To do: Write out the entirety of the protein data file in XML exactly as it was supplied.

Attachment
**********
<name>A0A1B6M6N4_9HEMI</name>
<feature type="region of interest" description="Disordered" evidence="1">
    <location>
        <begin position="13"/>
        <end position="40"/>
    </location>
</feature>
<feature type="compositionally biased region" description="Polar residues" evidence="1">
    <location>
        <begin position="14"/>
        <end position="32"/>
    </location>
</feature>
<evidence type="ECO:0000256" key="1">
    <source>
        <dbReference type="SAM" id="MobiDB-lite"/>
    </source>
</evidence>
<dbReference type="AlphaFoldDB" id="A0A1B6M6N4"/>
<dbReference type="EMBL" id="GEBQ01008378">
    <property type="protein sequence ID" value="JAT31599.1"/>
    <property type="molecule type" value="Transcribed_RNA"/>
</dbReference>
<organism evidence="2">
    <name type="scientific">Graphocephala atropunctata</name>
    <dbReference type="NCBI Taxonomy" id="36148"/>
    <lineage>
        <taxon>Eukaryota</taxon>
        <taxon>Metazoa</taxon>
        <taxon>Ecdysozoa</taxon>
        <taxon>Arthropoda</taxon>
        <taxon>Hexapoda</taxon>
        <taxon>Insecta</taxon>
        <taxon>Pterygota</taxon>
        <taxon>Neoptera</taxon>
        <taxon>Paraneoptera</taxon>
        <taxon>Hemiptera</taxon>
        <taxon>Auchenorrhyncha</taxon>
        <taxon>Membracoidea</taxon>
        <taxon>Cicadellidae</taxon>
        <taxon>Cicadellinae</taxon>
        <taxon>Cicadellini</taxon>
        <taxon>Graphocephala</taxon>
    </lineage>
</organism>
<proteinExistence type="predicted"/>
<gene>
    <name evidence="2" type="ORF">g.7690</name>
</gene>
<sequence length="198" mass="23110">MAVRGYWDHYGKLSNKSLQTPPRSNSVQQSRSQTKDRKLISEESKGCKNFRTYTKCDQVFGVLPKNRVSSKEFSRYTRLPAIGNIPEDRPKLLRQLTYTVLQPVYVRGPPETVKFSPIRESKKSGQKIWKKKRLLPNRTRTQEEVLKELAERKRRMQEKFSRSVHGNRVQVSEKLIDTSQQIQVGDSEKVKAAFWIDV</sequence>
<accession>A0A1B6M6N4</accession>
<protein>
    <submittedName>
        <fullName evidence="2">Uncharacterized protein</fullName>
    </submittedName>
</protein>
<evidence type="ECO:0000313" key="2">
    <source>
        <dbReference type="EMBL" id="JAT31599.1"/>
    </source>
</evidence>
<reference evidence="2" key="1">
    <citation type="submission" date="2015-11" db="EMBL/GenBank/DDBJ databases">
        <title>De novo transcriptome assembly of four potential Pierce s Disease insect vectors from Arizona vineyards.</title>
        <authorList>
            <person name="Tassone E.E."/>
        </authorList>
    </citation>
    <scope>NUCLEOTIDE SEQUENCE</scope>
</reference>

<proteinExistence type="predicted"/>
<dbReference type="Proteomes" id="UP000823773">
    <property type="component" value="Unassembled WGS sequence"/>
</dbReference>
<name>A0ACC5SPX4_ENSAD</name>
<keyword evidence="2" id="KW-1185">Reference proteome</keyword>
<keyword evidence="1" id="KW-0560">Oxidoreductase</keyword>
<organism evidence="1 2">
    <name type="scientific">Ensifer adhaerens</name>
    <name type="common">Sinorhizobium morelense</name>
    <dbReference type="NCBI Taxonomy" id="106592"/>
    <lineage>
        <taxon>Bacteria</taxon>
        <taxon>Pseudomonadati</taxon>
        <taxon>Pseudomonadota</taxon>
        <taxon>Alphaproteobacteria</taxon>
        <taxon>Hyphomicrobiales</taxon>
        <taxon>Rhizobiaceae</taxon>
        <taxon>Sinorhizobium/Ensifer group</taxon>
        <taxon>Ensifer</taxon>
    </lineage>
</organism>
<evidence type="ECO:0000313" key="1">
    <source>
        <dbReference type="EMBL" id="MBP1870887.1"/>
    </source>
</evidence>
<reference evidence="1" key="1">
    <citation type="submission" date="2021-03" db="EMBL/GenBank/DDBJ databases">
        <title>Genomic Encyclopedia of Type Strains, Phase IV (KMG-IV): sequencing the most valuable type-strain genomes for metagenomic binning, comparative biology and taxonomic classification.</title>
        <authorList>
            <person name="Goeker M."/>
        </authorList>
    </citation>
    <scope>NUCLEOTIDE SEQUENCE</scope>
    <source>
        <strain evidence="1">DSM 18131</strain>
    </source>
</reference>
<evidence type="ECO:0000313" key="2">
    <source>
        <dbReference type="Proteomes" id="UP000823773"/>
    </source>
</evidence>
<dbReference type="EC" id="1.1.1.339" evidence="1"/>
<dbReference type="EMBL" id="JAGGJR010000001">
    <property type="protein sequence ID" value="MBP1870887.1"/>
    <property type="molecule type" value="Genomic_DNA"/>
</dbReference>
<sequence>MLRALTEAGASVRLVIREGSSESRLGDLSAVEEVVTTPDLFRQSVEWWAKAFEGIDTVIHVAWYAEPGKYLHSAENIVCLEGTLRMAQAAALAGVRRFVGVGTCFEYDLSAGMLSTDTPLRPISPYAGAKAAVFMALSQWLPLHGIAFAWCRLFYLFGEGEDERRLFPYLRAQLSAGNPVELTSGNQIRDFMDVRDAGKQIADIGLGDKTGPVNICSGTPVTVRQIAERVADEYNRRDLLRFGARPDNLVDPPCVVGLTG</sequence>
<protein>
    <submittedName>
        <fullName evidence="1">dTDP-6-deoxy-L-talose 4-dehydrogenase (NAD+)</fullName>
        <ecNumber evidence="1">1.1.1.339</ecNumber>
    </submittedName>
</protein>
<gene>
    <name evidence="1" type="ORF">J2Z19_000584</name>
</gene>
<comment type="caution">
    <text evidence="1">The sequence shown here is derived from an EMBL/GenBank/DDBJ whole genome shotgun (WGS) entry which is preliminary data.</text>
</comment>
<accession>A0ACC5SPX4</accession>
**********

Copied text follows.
<name>A0A1B6M6N4_9HEMI</name>
<feature type="region of interest" description="Disordered" evidence="1">
    <location>
        <begin position="13"/>
        <end position="40"/>
    </location>
</feature>
<feature type="compositionally biased region" description="Polar residues" evidence="1">
    <location>
        <begin position="14"/>
        <end position="32"/>
    </location>
</feature>
<evidence type="ECO:0000256" key="1">
    <source>
        <dbReference type="SAM" id="MobiDB-lite"/>
    </source>
</evidence>
<dbReference type="AlphaFoldDB" id="A0A1B6M6N4"/>
<dbReference type="EMBL" id="GEBQ01008378">
    <property type="protein sequence ID" value="JAT31599.1"/>
    <property type="molecule type" value="Transcribed_RNA"/>
</dbReference>
<organism evidence="2">
    <name type="scientific">Graphocephala atropunctata</name>
    <dbReference type="NCBI Taxonomy" id="36148"/>
    <lineage>
        <taxon>Eukaryota</taxon>
        <taxon>Metazoa</taxon>
        <taxon>Ecdysozoa</taxon>
        <taxon>Arthropoda</taxon>
        <taxon>Hexapoda</taxon>
        <taxon>Insecta</taxon>
        <taxon>Pterygota</taxon>
        <taxon>Neoptera</taxon>
        <taxon>Paraneoptera</taxon>
        <taxon>Hemiptera</taxon>
        <taxon>Auchenorrhyncha</taxon>
        <taxon>Membracoidea</taxon>
        <taxon>Cicadellidae</taxon>
        <taxon>Cicadellinae</taxon>
        <taxon>Cicadellini</taxon>
        <taxon>Graphocephala</taxon>
    </lineage>
</organism>
<proteinExistence type="predicted"/>
<gene>
    <name evidence="2" type="ORF">g.7690</name>
</gene>
<sequence length="198" mass="23110">MAVRGYWDHYGKLSNKSLQTPPRSNSVQQSRSQTKDRKLISEESKGCKNFRTYTKCDQVFGVLPKNRVSSKEFSRYTRLPAIGNIPEDRPKLLRQLTYTVLQPVYVRGPPETVKFSPIRESKKSGQKIWKKKRLLPNRTRTQEEVLKELAERKRRMQEKFSRSVHGNRVQVSEKLIDTSQQIQVGDSEKVKAAFWIDV</sequence>
<accession>A0A1B6M6N4</accession>
<protein>
    <submittedName>
        <fullName evidence="2">Uncharacterized protein</fullName>
    </submittedName>
</protein>
<evidence type="ECO:0000313" key="2">
    <source>
        <dbReference type="EMBL" id="JAT31599.1"/>
    </source>
</evidence>
<reference evidence="2" key="1">
    <citation type="submission" date="2015-11" db="EMBL/GenBank/DDBJ databases">
        <title>De novo transcriptome assembly of four potential Pierce s Disease insect vectors from Arizona vineyards.</title>
        <authorList>
            <person name="Tassone E.E."/>
        </authorList>
    </citation>
    <scope>NUCLEOTIDE SEQUENCE</scope>
</reference>

<proteinExistence type="predicted"/>
<dbReference type="Proteomes" id="UP000823773">
    <property type="component" value="Unassembled WGS sequence"/>
</dbReference>
<name>A0ACC5SPX4_ENSAD</name>
<keyword evidence="2" id="KW-1185">Reference proteome</keyword>
<keyword evidence="1" id="KW-0560">Oxidoreductase</keyword>
<organism evidence="1 2">
    <name type="scientific">Ensifer adhaerens</name>
    <name type="common">Sinorhizobium morelense</name>
    <dbReference type="NCBI Taxonomy" id="106592"/>
    <lineage>
        <taxon>Bacteria</taxon>
        <taxon>Pseudomonadati</taxon>
        <taxon>Pseudomonadota</taxon>
        <taxon>Alphaproteobacteria</taxon>
        <taxon>Hyphomicrobiales</taxon>
        <taxon>Rhizobiaceae</taxon>
        <taxon>Sinorhizobium/Ensifer group</taxon>
        <taxon>Ensifer</taxon>
    </lineage>
</organism>
<evidence type="ECO:0000313" key="1">
    <source>
        <dbReference type="EMBL" id="MBP1870887.1"/>
    </source>
</evidence>
<reference evidence="1" key="1">
    <citation type="submission" date="2021-03" db="EMBL/GenBank/DDBJ databases">
        <title>Genomic Encyclopedia of Type Strains, Phase IV (KMG-IV): sequencing the most valuable type-strain genomes for metagenomic binning, comparative biology and taxonomic classification.</title>
        <authorList>
            <person name="Goeker M."/>
        </authorList>
    </citation>
    <scope>NUCLEOTIDE SEQUENCE</scope>
    <source>
        <strain evidence="1">DSM 18131</strain>
    </source>
</reference>
<evidence type="ECO:0000313" key="2">
    <source>
        <dbReference type="Proteomes" id="UP000823773"/>
    </source>
</evidence>
<dbReference type="EC" id="1.1.1.339" evidence="1"/>
<dbReference type="EMBL" id="JAGGJR010000001">
    <property type="protein sequence ID" value="MBP1870887.1"/>
    <property type="molecule type" value="Genomic_DNA"/>
</dbReference>
<sequence>MLRALTEAGASVRLVIREGSSESRLGDLSAVEEVVTTPDLFRQSVEWWAKAFEGIDTVIHVAWYAEPGKYLHSAENIVCLEGTLRMAQAAALAGVRRFVGVGTCFEYDLSAGMLSTDTPLRPISPYAGAKAAVFMALSQWLPLHGIAFAWCRLFYLFGEGEDERRLFPYLRAQLSAGNPVELTSGNQIRDFMDVRDAGKQIADIGLGDKTGPVNICSGTPVTVRQIAERVADEYNRRDLLRFGARPDNLVDPPCVVGLTG</sequence>
<protein>
    <submittedName>
        <fullName evidence="1">dTDP-6-deoxy-L-talose 4-dehydrogenase (NAD+)</fullName>
        <ecNumber evidence="1">1.1.1.339</ecNumber>
    </submittedName>
</protein>
<gene>
    <name evidence="1" type="ORF">J2Z19_000584</name>
</gene>
<comment type="caution">
    <text evidence="1">The sequence shown here is derived from an EMBL/GenBank/DDBJ whole genome shotgun (WGS) entry which is preliminary data.</text>
</comment>
<accession>A0ACC5SPX4</accession>